Samuel Horton, accompanied by his family, traveling on the small sailing vessel Rover, arrives on a beautiful bay and decides to settle there. The Bay and area still bears name — Horton Bay. They are the first white settlers in this area.
The rest of the story:
It is believed that Samuel Horton was born in Canada in 1800. Little is known about his youth, but at the age of 23 he moved to Toledo, Ohio, where he started his family. Then in 1856 he gathered nine people, including six of his daughters, and sailed a flat-bottomed sailboat, the “Rover,” north through Lake Huron, around the northern tip of Michigan’s lower peninsula and then down the coast of Lake Michigan. His goal was to reach Grand Rapids where two of his sons lived, but the sailing party ran into difficulty and had to make a stop.
“They only came to the Horton Bay area because they needed supplies. They came into Pine Lake, which is now named Lake Charlevoix,” Way said.
Horton must have liked the area because he stayed for a while.
According to historian William Ohle, Samuel Horton was the first white man of record to live by the bay that became known as the village of Horton Bay in 1876.
Over the next 25-30 years Horton made a living in various ways. He transported goods in his boat to cities around the area, he sold a cure-all medicine known as “Original Horton’s Tonic,” he was elected as justice of the peace and eventually he became a landowner.
At some point after 1880 and before his death in 1893, Horton moved to Elk Rapids to be with one of his daughters.
Although there are records of his death on Feb. 28, 1893, there were no accompanying records of a burial location in city or county records.
Descendants and local historians have been searching for Horton’s grave site by studying old documents and records and tracing family lines, but until recently always came up short.
“A woman I know in Cadillac discovered some information. It said Samuel Horton was buried next to his seventh daughter,” Way said.
Horton’s seventh daughter’s name was Maria, and after doing some more searching they discovered she was married to James McLaughlin, who was buried with other members of his family at the Elk Rapids Cemetery in the city of Elk Rapids.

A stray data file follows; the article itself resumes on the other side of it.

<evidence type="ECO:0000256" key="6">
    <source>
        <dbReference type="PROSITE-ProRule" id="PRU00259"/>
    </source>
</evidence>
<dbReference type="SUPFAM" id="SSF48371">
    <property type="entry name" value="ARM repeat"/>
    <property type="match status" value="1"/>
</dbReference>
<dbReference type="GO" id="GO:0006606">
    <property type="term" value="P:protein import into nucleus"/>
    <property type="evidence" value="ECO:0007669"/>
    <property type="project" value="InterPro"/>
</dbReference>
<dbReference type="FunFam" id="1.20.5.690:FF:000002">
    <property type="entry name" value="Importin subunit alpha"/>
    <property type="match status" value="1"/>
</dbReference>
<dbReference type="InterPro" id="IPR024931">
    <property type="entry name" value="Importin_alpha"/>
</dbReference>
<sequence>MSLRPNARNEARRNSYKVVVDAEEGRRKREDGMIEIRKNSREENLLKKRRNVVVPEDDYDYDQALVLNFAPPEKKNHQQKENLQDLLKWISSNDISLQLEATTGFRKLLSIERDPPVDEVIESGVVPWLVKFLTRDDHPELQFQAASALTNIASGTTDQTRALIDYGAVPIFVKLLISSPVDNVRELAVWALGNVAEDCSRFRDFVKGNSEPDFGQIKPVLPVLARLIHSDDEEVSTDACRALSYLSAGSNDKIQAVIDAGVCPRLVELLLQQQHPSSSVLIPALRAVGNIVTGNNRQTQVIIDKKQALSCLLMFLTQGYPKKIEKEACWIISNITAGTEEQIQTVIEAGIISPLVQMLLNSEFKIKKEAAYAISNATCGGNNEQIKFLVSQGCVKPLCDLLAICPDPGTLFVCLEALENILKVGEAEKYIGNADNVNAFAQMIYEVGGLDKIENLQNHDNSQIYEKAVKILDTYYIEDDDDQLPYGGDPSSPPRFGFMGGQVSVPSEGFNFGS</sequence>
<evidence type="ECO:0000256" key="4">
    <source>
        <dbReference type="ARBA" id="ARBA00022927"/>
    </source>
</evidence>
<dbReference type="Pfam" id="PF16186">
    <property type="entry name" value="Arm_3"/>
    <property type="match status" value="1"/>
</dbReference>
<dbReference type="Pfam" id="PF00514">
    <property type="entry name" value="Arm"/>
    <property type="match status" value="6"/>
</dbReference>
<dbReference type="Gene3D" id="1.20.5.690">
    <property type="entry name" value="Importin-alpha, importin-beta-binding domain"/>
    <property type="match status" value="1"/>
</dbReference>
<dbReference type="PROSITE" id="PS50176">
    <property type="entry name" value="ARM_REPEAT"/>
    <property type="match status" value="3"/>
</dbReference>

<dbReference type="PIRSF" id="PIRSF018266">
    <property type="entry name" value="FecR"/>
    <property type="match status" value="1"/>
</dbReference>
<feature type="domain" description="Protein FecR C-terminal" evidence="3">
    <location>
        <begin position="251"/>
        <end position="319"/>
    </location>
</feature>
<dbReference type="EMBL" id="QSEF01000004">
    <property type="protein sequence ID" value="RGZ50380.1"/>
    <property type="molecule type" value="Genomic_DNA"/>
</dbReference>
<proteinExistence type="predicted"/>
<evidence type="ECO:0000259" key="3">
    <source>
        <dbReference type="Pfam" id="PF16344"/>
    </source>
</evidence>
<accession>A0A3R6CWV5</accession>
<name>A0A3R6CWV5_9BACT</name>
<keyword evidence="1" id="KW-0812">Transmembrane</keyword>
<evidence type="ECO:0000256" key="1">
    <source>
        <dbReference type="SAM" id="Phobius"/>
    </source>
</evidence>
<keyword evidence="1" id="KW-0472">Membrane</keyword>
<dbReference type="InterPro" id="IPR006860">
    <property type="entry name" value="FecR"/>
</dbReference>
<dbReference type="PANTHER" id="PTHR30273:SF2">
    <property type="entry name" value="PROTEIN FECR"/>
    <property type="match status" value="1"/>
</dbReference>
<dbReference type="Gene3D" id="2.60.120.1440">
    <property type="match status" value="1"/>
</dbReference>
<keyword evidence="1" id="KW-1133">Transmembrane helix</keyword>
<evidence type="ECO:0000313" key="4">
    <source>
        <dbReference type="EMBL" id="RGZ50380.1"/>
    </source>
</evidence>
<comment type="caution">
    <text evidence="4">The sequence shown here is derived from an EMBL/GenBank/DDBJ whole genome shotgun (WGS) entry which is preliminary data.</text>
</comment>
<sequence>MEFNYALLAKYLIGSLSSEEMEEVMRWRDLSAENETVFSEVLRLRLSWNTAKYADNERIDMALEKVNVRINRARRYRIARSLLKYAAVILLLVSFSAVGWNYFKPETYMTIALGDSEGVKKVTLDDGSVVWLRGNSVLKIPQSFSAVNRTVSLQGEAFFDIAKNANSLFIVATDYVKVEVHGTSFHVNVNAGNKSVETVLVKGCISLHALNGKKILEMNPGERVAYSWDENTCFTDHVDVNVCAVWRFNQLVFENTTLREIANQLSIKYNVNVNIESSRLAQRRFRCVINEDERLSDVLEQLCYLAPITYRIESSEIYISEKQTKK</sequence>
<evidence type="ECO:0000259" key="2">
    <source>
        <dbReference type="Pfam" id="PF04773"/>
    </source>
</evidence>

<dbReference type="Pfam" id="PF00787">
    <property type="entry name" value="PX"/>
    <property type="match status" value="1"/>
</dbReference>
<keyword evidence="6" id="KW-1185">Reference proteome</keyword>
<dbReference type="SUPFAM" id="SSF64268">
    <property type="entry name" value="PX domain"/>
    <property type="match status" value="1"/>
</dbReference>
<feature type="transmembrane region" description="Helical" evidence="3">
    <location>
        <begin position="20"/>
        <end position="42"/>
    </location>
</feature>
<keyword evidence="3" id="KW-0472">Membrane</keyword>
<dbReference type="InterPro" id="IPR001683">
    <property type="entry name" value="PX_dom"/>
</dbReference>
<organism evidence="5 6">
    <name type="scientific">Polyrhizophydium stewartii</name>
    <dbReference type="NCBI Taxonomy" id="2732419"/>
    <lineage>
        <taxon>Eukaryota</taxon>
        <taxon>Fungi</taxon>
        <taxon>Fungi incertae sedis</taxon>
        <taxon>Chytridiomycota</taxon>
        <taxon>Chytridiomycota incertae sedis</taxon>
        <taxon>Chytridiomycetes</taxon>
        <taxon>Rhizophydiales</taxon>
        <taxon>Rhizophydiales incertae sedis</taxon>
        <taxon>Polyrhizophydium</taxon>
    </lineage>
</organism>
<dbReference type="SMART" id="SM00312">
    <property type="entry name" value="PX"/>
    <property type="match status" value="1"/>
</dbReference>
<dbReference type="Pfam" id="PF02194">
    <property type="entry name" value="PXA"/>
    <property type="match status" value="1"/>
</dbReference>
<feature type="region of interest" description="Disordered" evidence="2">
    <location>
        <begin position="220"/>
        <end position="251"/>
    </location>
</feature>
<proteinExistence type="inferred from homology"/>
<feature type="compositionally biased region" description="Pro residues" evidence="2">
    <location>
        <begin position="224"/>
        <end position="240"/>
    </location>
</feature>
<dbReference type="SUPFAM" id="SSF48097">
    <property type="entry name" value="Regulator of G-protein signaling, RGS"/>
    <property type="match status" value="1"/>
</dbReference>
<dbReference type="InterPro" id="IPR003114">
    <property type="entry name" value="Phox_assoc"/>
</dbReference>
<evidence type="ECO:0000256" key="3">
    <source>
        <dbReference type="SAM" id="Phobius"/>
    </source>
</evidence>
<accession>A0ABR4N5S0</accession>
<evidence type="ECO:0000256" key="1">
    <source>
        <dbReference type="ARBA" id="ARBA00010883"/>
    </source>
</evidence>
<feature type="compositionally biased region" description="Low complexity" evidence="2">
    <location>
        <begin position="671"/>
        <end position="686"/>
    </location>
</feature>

“I came to the cemetery and asked where the oldest section was so I could search for the McLaughlin graves. They told me to look back here,” said James Hartwell, a Horton Bay resident and historian.
Hartwell found the McLaughlin family gravestones, including Maria’s and the unmarked grave of her father, Samuel Horton.
There was some discussion of whether or not to exhume the remains to see if Samuel Horton was indeed buried on the spot, but out of respect for him and his family the idea was dismissed.
On Thursday, a group of Horton Bay residents and descendants of Samuel Horton traveled to Elk Rapids to have a small ceremony and place a grave marker over where they believe the remains of Horton rest.
“He was a pillar of a community and because of that he is to be honored. He is not to be forgotten,” said Ken Lawrason, a member of the group honoring Horton.
Where is Horton’s Bay?
Named for pioneer settler Samuel Horton, this village was founded as a lumbering community in 1876. Young Ernest Hemingway frequently came here to fish and camp on “The Point.” This area is the setting for several of his famous “Nick Adams” short stories. Hemingway was married here in 1921. Hemingway spent his first 19 summers In Horton Bay where he delighted in fishing for trout in the Waloon Lake.
A map of Horton’s Bay
David Hopkins, “Horton Bay founder’s grave found, honored“, Petoskey News, October 8, 2010.